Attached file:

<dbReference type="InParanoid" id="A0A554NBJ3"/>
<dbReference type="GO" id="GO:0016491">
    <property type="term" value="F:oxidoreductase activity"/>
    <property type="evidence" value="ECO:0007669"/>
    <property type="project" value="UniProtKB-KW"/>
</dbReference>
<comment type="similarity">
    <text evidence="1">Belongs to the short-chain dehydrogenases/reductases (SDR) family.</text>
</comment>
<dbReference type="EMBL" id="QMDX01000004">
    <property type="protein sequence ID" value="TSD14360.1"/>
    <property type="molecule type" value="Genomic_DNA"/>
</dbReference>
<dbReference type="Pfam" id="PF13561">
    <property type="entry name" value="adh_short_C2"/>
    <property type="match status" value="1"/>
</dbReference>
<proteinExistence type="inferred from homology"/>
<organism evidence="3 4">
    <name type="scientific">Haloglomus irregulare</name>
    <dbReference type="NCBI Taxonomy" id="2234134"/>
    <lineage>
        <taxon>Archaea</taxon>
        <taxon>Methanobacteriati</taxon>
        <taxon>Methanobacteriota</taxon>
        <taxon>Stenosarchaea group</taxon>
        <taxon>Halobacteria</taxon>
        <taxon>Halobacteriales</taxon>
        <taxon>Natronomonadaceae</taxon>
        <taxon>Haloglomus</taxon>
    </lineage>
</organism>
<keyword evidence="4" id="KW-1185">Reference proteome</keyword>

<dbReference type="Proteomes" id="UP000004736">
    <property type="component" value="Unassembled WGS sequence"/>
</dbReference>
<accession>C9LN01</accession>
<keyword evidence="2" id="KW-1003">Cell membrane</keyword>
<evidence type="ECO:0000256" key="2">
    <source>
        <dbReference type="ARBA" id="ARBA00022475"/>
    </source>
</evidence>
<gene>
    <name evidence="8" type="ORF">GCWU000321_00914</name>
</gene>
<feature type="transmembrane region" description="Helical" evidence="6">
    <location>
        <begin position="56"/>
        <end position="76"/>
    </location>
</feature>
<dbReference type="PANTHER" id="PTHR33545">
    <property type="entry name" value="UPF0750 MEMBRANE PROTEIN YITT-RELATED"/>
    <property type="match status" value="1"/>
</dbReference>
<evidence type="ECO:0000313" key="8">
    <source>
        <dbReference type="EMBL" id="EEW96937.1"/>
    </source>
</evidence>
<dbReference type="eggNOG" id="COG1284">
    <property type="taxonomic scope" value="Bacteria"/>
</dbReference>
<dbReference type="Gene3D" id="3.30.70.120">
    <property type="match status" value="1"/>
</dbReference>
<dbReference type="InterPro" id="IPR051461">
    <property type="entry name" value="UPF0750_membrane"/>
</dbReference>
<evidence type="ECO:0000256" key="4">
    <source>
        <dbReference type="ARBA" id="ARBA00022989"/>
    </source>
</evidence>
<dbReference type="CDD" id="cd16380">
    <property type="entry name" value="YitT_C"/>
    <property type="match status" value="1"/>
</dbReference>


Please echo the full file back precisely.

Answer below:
<dbReference type="InParanoid" id="A0A554NBJ3"/>
<dbReference type="GO" id="GO:0016491">
    <property type="term" value="F:oxidoreductase activity"/>
    <property type="evidence" value="ECO:0007669"/>
    <property type="project" value="UniProtKB-KW"/>
</dbReference>
<comment type="similarity">
    <text evidence="1">Belongs to the short-chain dehydrogenases/reductases (SDR) family.</text>
</comment>
<dbReference type="EMBL" id="QMDX01000004">
    <property type="protein sequence ID" value="TSD14360.1"/>
    <property type="molecule type" value="Genomic_DNA"/>
</dbReference>
<dbReference type="Pfam" id="PF13561">
    <property type="entry name" value="adh_short_C2"/>
    <property type="match status" value="1"/>
</dbReference>
<proteinExistence type="inferred from homology"/>
<organism evidence="3 4">
    <name type="scientific">Haloglomus irregulare</name>
    <dbReference type="NCBI Taxonomy" id="2234134"/>
    <lineage>
        <taxon>Archaea</taxon>
        <taxon>Methanobacteriati</taxon>
        <taxon>Methanobacteriota</taxon>
        <taxon>Stenosarchaea group</taxon>
        <taxon>Halobacteria</taxon>
        <taxon>Halobacteriales</taxon>
        <taxon>Natronomonadaceae</taxon>
        <taxon>Haloglomus</taxon>
    </lineage>
</organism>
<keyword evidence="4" id="KW-1185">Reference proteome</keyword>

<dbReference type="Proteomes" id="UP000004736">
    <property type="component" value="Unassembled WGS sequence"/>
</dbReference>
<accession>C9LN01</accession>
<keyword evidence="2" id="KW-1003">Cell membrane</keyword>
<evidence type="ECO:0000256" key="2">
    <source>
        <dbReference type="ARBA" id="ARBA00022475"/>
    </source>
</evidence>
<gene>
    <name evidence="8" type="ORF">GCWU000321_00914</name>
</gene>
<feature type="transmembrane region" description="Helical" evidence="6">
    <location>
        <begin position="56"/>
        <end position="76"/>
    </location>
</feature>
<dbReference type="PANTHER" id="PTHR33545">
    <property type="entry name" value="UPF0750 MEMBRANE PROTEIN YITT-RELATED"/>
    <property type="match status" value="1"/>
</dbReference>
<evidence type="ECO:0000313" key="8">
    <source>
        <dbReference type="EMBL" id="EEW96937.1"/>
    </source>
</evidence>
<dbReference type="eggNOG" id="COG1284">
    <property type="taxonomic scope" value="Bacteria"/>
</dbReference>
<dbReference type="Gene3D" id="3.30.70.120">
    <property type="match status" value="1"/>
</dbReference>
<dbReference type="InterPro" id="IPR051461">
    <property type="entry name" value="UPF0750_membrane"/>
</dbReference>
<evidence type="ECO:0000256" key="4">
    <source>
        <dbReference type="ARBA" id="ARBA00022989"/>
    </source>
</evidence>
<dbReference type="CDD" id="cd16380">
    <property type="entry name" value="YitT_C"/>
    <property type="match status" value="1"/>
</dbReference>